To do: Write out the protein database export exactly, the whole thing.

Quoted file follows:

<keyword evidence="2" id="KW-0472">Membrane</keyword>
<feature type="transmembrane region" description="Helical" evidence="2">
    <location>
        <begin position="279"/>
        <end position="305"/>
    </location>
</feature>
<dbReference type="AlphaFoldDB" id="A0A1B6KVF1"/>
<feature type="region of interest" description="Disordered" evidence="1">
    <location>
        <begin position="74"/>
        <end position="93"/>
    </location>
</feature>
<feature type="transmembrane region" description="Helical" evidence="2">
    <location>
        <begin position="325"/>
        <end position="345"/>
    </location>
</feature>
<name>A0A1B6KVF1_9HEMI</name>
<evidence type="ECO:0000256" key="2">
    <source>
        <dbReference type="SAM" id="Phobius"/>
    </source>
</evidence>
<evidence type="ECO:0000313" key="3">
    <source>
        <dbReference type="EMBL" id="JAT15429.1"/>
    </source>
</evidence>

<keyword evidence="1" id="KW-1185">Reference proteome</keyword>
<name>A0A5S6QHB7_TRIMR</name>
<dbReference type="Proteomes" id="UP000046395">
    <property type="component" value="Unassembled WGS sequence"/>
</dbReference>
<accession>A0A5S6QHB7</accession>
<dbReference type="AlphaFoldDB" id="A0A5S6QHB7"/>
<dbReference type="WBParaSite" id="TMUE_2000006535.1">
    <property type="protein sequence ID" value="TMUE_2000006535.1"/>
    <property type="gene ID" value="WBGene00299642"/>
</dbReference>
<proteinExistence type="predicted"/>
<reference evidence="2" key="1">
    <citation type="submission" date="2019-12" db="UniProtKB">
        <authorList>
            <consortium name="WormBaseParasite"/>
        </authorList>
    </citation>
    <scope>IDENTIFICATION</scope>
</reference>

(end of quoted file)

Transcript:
<keyword evidence="2" id="KW-0472">Membrane</keyword>
<feature type="transmembrane region" description="Helical" evidence="2">
    <location>
        <begin position="279"/>
        <end position="305"/>
    </location>
</feature>
<dbReference type="AlphaFoldDB" id="A0A1B6KVF1"/>
<feature type="region of interest" description="Disordered" evidence="1">
    <location>
        <begin position="74"/>
        <end position="93"/>
    </location>
</feature>
<feature type="transmembrane region" description="Helical" evidence="2">
    <location>
        <begin position="325"/>
        <end position="345"/>
    </location>
</feature>
<name>A0A1B6KVF1_9HEMI</name>
<evidence type="ECO:0000256" key="2">
    <source>
        <dbReference type="SAM" id="Phobius"/>
    </source>
</evidence>
<evidence type="ECO:0000313" key="3">
    <source>
        <dbReference type="EMBL" id="JAT15429.1"/>
    </source>
</evidence>

<keyword evidence="1" id="KW-1185">Reference proteome</keyword>
<name>A0A5S6QHB7_TRIMR</name>
<dbReference type="Proteomes" id="UP000046395">
    <property type="component" value="Unassembled WGS sequence"/>
</dbReference>
<accession>A0A5S6QHB7</accession>
<dbReference type="AlphaFoldDB" id="A0A5S6QHB7"/>
<dbReference type="WBParaSite" id="TMUE_2000006535.1">
    <property type="protein sequence ID" value="TMUE_2000006535.1"/>
    <property type="gene ID" value="WBGene00299642"/>
</dbReference>
<proteinExistence type="predicted"/>
<reference evidence="2" key="1">
    <citation type="submission" date="2019-12" db="UniProtKB">
        <authorList>
            <consortium name="WormBaseParasite"/>
        </authorList>
    </citation>
    <scope>IDENTIFICATION</scope>
</reference>